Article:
Turkish firms called to ‘rebuild’ Turkmenistan
Turkish President Gül (L), his Turkmen counterpart and Minister Taner Yıldız (R). AA photoAuthorities in Ashgabat will resolve the payment difficulties of Turkish businessmen in Turkmenistan, the Central Asian country’s president said yesterday while offering attractive business deals for Turkish businessmen who want to invest in Turkmenistan.
“Anything can happen in our lives, and we are ready to solve it all,” Turkmen President Gurbanguly Berdimuhamedov said, addressing the difficulties some Turkish firms have had receiving payment for completed projects in Turkmen cities. Visiting for the first time since his re-election, Berdimuhamedov spoke at the Turkmen-Turkish Business Forum in Istanbul, which was organized by the Foreign Economic Relations Board of Turkey (DEİK).
“We have intense relations with Turkmenistan, it is inevitable we encounter some problems,” Turkish President Abdullah Gül said, adding that both leaders had exchanged ideas to resolve the ongoing disputes. “The Turkmen leader has given instructions to officials regarding the issue.”
“Turkmen authorities made such promises before, but they never came true,” Tarık Bozbey, head of the Mediterranean Exporters Union, told the Hürriyet Daily News on the sidelines of the meeting.
Nearly 40 Turkish firms have been waiting for Turkmen authorities to pay nearly $1.3 billion for completed construction projects, said Bozbey, who represents Turkish firms that have encountered payment difficulties in Turkmenistan.
Opportunities for partnerships
“There are great projects that we invite you to take part in ... There are new plants and facilities to construct and cities to build in Turkmenistan,” said Berdimuhamedov, noting Turkish firms would have priority in taking part in the giant projects.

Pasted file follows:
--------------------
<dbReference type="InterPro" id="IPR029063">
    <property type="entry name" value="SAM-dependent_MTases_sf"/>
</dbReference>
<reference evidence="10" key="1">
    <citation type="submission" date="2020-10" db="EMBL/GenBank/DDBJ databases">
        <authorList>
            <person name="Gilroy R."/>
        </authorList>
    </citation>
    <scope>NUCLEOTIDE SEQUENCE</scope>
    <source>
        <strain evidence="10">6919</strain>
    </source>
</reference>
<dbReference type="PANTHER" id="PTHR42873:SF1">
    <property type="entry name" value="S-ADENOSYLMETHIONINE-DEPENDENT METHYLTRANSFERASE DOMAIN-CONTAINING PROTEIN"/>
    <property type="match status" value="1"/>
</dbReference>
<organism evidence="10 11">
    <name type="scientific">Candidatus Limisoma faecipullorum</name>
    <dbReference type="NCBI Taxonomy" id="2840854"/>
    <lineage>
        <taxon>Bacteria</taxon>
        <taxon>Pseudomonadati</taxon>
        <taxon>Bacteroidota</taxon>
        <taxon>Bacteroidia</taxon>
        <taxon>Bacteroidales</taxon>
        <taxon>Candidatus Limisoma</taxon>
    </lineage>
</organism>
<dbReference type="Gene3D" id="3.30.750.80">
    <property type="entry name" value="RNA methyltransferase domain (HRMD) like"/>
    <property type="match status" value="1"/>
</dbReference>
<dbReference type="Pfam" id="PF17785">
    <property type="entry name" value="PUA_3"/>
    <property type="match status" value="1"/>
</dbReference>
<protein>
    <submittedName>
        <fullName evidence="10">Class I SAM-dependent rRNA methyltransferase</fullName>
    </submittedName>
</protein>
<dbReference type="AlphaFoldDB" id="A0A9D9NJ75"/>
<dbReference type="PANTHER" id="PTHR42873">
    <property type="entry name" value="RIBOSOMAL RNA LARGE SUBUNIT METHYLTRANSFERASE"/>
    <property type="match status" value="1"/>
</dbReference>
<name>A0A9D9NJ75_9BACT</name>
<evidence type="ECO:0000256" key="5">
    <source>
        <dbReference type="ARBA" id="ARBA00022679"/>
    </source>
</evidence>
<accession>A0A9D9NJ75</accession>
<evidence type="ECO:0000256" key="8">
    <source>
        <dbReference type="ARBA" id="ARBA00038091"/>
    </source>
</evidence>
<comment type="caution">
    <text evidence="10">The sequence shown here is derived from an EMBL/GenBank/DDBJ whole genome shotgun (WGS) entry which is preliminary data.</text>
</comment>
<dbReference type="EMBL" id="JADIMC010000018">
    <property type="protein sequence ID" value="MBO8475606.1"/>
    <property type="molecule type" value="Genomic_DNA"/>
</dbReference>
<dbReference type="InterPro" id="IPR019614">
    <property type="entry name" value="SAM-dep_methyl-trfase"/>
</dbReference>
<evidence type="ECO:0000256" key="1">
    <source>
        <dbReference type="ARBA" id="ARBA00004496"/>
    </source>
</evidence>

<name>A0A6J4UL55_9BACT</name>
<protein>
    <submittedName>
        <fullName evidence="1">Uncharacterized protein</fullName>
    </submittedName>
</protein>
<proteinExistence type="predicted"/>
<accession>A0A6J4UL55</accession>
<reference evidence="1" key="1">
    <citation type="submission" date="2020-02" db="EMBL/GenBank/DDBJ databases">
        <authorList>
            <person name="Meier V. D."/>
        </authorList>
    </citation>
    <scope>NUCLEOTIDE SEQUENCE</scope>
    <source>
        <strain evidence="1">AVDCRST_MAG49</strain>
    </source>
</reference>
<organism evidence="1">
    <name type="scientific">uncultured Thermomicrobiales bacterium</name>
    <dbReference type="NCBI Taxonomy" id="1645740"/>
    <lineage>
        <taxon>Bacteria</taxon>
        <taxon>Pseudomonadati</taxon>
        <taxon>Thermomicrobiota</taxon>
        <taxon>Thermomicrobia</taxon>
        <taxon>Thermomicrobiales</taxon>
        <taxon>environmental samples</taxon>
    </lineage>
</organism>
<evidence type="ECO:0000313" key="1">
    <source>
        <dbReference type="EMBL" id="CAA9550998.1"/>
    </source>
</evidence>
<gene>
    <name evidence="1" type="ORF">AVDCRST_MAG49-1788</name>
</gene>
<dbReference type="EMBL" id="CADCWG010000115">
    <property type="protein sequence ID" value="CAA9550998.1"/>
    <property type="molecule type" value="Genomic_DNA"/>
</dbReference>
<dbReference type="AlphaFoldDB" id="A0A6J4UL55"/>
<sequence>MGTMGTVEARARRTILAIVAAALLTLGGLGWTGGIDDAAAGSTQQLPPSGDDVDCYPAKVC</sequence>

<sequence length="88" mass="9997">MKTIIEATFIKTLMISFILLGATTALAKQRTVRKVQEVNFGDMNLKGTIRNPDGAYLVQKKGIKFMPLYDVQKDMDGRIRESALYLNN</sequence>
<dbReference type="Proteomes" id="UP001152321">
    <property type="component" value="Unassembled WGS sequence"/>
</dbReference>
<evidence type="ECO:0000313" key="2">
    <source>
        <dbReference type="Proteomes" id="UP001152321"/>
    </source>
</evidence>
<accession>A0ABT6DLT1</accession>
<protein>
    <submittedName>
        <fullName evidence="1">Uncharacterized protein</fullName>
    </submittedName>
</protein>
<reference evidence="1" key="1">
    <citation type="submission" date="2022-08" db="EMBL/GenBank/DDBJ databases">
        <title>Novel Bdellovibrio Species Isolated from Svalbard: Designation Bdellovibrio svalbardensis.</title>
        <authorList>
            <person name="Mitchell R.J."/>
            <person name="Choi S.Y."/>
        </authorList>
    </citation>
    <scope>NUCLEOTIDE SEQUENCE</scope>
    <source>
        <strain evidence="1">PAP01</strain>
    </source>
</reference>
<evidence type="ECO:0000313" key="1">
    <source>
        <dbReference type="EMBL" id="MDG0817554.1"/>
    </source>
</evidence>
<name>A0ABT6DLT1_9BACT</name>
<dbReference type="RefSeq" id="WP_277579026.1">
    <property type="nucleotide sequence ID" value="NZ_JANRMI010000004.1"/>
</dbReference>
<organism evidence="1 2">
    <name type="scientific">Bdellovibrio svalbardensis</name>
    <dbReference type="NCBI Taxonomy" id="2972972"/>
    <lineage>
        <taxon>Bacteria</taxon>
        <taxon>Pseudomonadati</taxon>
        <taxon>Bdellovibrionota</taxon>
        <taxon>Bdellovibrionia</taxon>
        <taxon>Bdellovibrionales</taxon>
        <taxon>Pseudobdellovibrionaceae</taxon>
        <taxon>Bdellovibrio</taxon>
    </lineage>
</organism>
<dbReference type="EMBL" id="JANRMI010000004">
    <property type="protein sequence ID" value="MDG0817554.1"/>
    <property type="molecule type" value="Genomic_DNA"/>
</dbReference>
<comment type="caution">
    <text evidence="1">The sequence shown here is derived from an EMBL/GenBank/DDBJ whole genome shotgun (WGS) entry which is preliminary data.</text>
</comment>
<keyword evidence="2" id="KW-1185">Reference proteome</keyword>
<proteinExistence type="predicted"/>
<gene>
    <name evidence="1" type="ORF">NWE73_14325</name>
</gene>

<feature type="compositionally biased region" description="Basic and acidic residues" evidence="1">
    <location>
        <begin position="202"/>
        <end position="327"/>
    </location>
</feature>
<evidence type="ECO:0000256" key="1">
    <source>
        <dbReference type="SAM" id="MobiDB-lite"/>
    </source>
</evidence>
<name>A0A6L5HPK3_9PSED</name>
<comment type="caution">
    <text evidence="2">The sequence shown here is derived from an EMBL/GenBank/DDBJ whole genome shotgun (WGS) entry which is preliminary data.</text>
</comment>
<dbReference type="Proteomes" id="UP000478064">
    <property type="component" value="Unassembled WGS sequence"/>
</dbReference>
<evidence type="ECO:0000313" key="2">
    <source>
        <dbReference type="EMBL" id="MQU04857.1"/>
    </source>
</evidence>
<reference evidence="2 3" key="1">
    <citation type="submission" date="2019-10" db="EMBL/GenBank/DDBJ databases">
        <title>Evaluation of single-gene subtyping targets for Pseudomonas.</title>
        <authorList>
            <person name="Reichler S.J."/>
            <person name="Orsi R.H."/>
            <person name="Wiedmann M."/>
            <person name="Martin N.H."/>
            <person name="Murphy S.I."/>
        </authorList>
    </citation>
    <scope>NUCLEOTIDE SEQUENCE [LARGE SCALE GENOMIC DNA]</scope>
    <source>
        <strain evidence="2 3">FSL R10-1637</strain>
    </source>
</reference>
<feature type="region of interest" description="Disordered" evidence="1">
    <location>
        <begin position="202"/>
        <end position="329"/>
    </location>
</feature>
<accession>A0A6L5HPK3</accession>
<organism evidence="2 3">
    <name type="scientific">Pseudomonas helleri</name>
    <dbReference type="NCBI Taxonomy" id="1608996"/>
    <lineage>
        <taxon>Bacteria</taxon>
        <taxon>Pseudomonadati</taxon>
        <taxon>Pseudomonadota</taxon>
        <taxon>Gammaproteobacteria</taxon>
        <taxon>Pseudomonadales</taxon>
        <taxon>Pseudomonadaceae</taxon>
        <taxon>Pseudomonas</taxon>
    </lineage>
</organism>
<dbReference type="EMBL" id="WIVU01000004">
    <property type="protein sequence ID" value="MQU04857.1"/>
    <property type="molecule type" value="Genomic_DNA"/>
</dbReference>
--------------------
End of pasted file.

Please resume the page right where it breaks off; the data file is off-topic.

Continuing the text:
Turkmenistan trades with more than 100 countries, the Turkmen president said, calling Turkey a strategic partner. He said Turkmenistan had agreed to 1,299 construction projects to be run by Turkish companies in 2010 and that Turkish firms had been active in Turkmenistan since its independence 20 years ago.
Berdimuhamedov said a recently explored natural gas field with a capacity of 26.2 trillion cubic meters in the southern part of the country presented opportunities for partnerships with Turkish firms.
“Turkey is also invited to take part in our gas pipeline projects with Pakistan and Afghanistan,” said the Turkmen leader. Ankara-based Lotus Energy has currently constructed two grids with a 254-megawatt capacity each to transfer electricity to Afghanistan, he said, adding that Turkish firms had been invited to participate in the expansion and connection of Turkmen ports with railroads, as well as energy projects.
“The world closely watches Turkmenistan as it plays an important role in the world’s energy market,” said Gül, noting that Turkey and Turkmenistan could enhance bilateral business bonds.
Turkish Economy Minister Zafer Cağlayan said Turkey and Turkmenistan should develop extensive cooperation not only in construction, but also energy, education, tourism, technology and agriculture. According to official data, Turkey’s bilateral trade volume rose to $3.65 billion by the end of last year and had gone up 2.8 fold since 2007.